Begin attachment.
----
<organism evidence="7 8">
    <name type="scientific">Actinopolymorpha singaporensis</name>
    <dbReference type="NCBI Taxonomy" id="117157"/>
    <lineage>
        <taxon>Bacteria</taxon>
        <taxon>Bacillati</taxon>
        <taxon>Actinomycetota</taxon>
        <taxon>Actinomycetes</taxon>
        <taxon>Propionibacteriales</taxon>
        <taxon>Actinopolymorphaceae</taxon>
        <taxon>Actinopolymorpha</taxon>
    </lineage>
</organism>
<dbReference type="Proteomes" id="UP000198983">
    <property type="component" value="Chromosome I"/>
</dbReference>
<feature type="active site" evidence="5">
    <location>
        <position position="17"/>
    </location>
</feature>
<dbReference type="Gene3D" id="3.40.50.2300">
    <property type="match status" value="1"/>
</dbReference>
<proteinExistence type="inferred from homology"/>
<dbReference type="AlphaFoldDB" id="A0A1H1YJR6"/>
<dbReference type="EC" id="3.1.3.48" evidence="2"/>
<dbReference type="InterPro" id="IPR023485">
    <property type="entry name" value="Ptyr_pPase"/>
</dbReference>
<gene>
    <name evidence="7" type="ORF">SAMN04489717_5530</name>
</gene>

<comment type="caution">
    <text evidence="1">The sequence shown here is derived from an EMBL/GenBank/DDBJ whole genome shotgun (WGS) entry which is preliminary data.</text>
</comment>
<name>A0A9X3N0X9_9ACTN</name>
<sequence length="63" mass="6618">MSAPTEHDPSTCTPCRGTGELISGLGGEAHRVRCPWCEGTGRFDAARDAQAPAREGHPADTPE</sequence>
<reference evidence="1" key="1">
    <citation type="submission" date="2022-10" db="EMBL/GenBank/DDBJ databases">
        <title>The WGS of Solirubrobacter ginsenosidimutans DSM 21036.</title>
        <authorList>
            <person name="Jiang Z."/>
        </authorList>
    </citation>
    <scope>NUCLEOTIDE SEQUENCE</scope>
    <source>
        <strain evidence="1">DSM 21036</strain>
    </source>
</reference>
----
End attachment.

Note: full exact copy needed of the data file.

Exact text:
<organism evidence="7 8">
    <name type="scientific">Actinopolymorpha singaporensis</name>
    <dbReference type="NCBI Taxonomy" id="117157"/>
    <lineage>
        <taxon>Bacteria</taxon>
        <taxon>Bacillati</taxon>
        <taxon>Actinomycetota</taxon>
        <taxon>Actinomycetes</taxon>
        <taxon>Propionibacteriales</taxon>
        <taxon>Actinopolymorphaceae</taxon>
        <taxon>Actinopolymorpha</taxon>
    </lineage>
</organism>
<dbReference type="Proteomes" id="UP000198983">
    <property type="component" value="Chromosome I"/>
</dbReference>
<feature type="active site" evidence="5">
    <location>
        <position position="17"/>
    </location>
</feature>
<dbReference type="Gene3D" id="3.40.50.2300">
    <property type="match status" value="1"/>
</dbReference>
<proteinExistence type="inferred from homology"/>
<dbReference type="AlphaFoldDB" id="A0A1H1YJR6"/>
<dbReference type="EC" id="3.1.3.48" evidence="2"/>
<dbReference type="InterPro" id="IPR023485">
    <property type="entry name" value="Ptyr_pPase"/>
</dbReference>
<gene>
    <name evidence="7" type="ORF">SAMN04489717_5530</name>
</gene>

<comment type="caution">
    <text evidence="1">The sequence shown here is derived from an EMBL/GenBank/DDBJ whole genome shotgun (WGS) entry which is preliminary data.</text>
</comment>
<name>A0A9X3N0X9_9ACTN</name>
<sequence length="63" mass="6618">MSAPTEHDPSTCTPCRGTGELISGLGGEAHRVRCPWCEGTGRFDAARDAQAPAREGHPADTPE</sequence>
<reference evidence="1" key="1">
    <citation type="submission" date="2022-10" db="EMBL/GenBank/DDBJ databases">
        <title>The WGS of Solirubrobacter ginsenosidimutans DSM 21036.</title>
        <authorList>
            <person name="Jiang Z."/>
        </authorList>
    </citation>
    <scope>NUCLEOTIDE SEQUENCE</scope>
    <source>
        <strain evidence="1">DSM 21036</strain>
    </source>
</reference>